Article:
Responding to escalating citizen protests, Sudan's military ousted President Omar al-Bashir on Thursday, ending his 30 years in power.
Citizens are demanding political change. They do not want anyone from al-Bashir's regime to take his place. They are refusing to back down to the military’s emergency clampdown. Tens of thousands of protesters amassed Thursday at a sit-in outside the military’s General Command headquarters. Protest organizers vow to rally until there is a new civilian transitional government.
Al-Bashir’s presidency began from a coup of his own in 1989. Backed by the military and Islamist hard-liners, al-Bashir’s leadership was brutal and contentious. His ruthlesscrackdown on insurgents (rebels) in the western Darfur region is infamous. He is wanted by the International Criminal Court for war crimes. His support of Islamic militant groups made his government a target for sanctions and air strikes by the United States. Thursday brought the end to his tumultuous presidency.
Word of al-Bashir’s removal was first announced on state TV. Hearing the news, thousands of protesters marched in the capital Khartoum, cheering, singing, and dancing in celebration.
Hours later, Defense Minister Awad Mohammed Ibn Ouf announced that the military had arrested al-Bashir. His exact whereabouts are uncertain.
“I the defense minister, the head of the Supreme Security Committee, announce the uprooting of this regime, seizing its head, after detaining him in a safe place,” he said. Ibn Ouf apologized for the killing and violence that took place under al-Bashir’s rule.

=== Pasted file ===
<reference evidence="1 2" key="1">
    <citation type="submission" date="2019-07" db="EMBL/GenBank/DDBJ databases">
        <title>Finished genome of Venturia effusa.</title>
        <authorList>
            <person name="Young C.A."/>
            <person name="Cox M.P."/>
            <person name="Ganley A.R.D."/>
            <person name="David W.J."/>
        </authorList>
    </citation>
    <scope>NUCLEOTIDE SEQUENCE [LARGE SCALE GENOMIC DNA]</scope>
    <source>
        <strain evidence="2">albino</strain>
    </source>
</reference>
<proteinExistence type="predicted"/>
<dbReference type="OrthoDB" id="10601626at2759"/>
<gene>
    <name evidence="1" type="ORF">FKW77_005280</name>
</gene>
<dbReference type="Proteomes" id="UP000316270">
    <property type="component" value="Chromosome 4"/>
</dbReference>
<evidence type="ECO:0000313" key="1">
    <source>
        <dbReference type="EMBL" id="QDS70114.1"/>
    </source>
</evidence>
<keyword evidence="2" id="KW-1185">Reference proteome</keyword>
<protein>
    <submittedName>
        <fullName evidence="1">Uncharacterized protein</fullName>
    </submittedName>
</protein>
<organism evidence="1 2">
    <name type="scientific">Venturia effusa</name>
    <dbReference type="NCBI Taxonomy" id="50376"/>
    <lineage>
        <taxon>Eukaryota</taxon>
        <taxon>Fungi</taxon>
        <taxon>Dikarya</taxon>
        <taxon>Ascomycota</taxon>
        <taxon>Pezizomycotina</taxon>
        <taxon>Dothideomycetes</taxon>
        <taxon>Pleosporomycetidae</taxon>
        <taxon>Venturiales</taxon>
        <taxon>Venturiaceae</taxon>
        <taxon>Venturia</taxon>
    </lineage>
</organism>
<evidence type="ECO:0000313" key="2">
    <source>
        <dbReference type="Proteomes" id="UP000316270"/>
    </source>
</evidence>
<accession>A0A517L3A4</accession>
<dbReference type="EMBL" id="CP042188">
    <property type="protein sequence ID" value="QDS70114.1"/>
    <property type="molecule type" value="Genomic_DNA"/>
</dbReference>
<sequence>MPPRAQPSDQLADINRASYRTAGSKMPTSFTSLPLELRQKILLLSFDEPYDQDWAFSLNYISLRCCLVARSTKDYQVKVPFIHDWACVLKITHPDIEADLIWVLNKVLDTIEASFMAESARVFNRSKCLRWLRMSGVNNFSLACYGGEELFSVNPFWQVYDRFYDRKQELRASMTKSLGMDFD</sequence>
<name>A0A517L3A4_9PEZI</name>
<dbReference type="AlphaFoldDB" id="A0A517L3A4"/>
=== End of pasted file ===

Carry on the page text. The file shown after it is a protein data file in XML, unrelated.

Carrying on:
The defense minister said a military council will rule Sudan for the next two years. Then, “free and fair elections” will take place. Effective immediately, the constitution has been suspended. The government is dissolved, a three-month state of emergency declared, the country’s borders and airspace closed, and a night curfew has been imposed. Political prisoners have been freed.
Protest organizers are fearful of the military’s control. Resolved, they vow to stay on the streets in spite of the curfew. “We are not leaving,” the Sudanese Professionals Association says.
This is a volatile situation, with no clear strategy for the exchange of power. The military coup removed a corrupt president. Citizen protests demand democracy, but will the military allow it? Time will tell.
Nations come and nations go. But our God reigns forever.
The Lord is king forever and ever; the nations perish from His land.—Psalm 10:16
(Protesters rally near military headquarters in Khartoum, Sudan, on Tuesday, April 9, 2019. Two days later, longtime President Omar al-Bashir was forced to step down. AP Photo)